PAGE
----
WASHINGTON -- A team of
anthropologists from US and China report the first discovery of a skull from a
"pygmy- sized" giant panda -- the earliest-known ancestor of the giant panda --
that lived in south China some two million years ago.
The ancestor of today's giant panda really was a pygmy giant panda, says
Russell Ciochon, University of Iowa professor of anthropology. Ciochon is a
co-author of an article published in the June 18-22 online edition of the
journal Proceedings of the National Academy of Sciences. Previous discoveries of
teeth and other remains made between 1985 and 2002 had failed to establish the
Ciochon says that the ancient panda (formally known as Ailuropoda microta, or
"pygmy giant panda") was probably about three feet (about 0.9 meter) in length,
compared to the modern giant panda, which averages in excess of five feet (about
1.5 meters) in length. Also, like it's modern counterpart, it lived on bamboo
shoots, as indicated by wear patterns recorded on teeth and specialized muscle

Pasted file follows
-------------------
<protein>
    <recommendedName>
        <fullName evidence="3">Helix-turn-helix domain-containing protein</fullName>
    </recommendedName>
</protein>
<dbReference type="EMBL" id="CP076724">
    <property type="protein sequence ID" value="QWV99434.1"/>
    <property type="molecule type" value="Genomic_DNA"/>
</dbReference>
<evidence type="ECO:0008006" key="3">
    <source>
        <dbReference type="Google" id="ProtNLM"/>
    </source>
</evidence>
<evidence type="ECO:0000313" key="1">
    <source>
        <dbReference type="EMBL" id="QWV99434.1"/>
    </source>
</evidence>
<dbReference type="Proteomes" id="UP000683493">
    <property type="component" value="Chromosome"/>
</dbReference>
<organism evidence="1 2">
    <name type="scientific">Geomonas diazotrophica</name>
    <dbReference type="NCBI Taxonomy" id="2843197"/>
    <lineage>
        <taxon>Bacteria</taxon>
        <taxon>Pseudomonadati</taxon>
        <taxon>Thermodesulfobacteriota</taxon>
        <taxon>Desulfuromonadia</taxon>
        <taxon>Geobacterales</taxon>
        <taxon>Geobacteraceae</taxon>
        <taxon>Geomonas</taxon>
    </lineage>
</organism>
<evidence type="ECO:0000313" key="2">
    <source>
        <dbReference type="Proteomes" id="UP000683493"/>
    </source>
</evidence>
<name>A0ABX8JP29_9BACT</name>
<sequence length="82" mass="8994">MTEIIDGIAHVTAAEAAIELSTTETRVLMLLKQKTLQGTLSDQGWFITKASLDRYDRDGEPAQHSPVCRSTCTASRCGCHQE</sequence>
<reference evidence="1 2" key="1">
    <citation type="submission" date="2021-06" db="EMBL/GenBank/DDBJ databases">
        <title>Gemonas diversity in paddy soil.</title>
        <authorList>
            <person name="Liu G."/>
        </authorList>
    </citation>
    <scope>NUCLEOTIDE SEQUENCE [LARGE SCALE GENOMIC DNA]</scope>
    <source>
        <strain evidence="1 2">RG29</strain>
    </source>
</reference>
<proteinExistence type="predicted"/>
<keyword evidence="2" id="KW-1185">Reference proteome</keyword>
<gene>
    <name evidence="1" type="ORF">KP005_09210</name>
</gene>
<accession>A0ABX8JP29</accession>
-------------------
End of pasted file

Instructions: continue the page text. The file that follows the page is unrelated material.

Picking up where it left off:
markings, indicating heavy chewing, on the skull.
The new find, made about 18 months ago in a south China karst cave by Chinese
researchers and co-authors Changzhu Jin and Jinyi Liu of the Chinese Academy of
Sciences, shows that the basic anatomy of the giant panda has remained largely
unchanged for millions of years.
Ciochon says that the skull -- about one-half the size of a modern-day giant
panda skull, but anatomically very similar -- indicates that the giant panda has
evolved for more than three million years as a separate lineage apart from other
bears and was adapted to eating bamboo very early in its development.
"Pandas are very unique bears -- the only bear species that is known to exist
wholly on a vegetarian diet," says Ciochon. "The evolution of this unique
dietary specialization probably took millions of years to refine. Our new
discovery shows the great time depth of this unique bamboo-eating specialization
in pandas. Thus, pandas have been 'uniquely pandas' for many millions of years,"
Researchers say that the find further helps establish conditions that existed
in the region during the varying climatic conditions of the Pliocene and
Pleistocene epochs, stretching back some three millions years before the
present. The pygmy giant panda lived in lowland tropical bamboo forests. It is
often found associated with the extinct elephant-like creature, Stegodon, and
the giant extinct ape, Gigantopithecus. Today's giant panda is isolated in
mountainous upland bamboo forests, partly due to the pressure of modern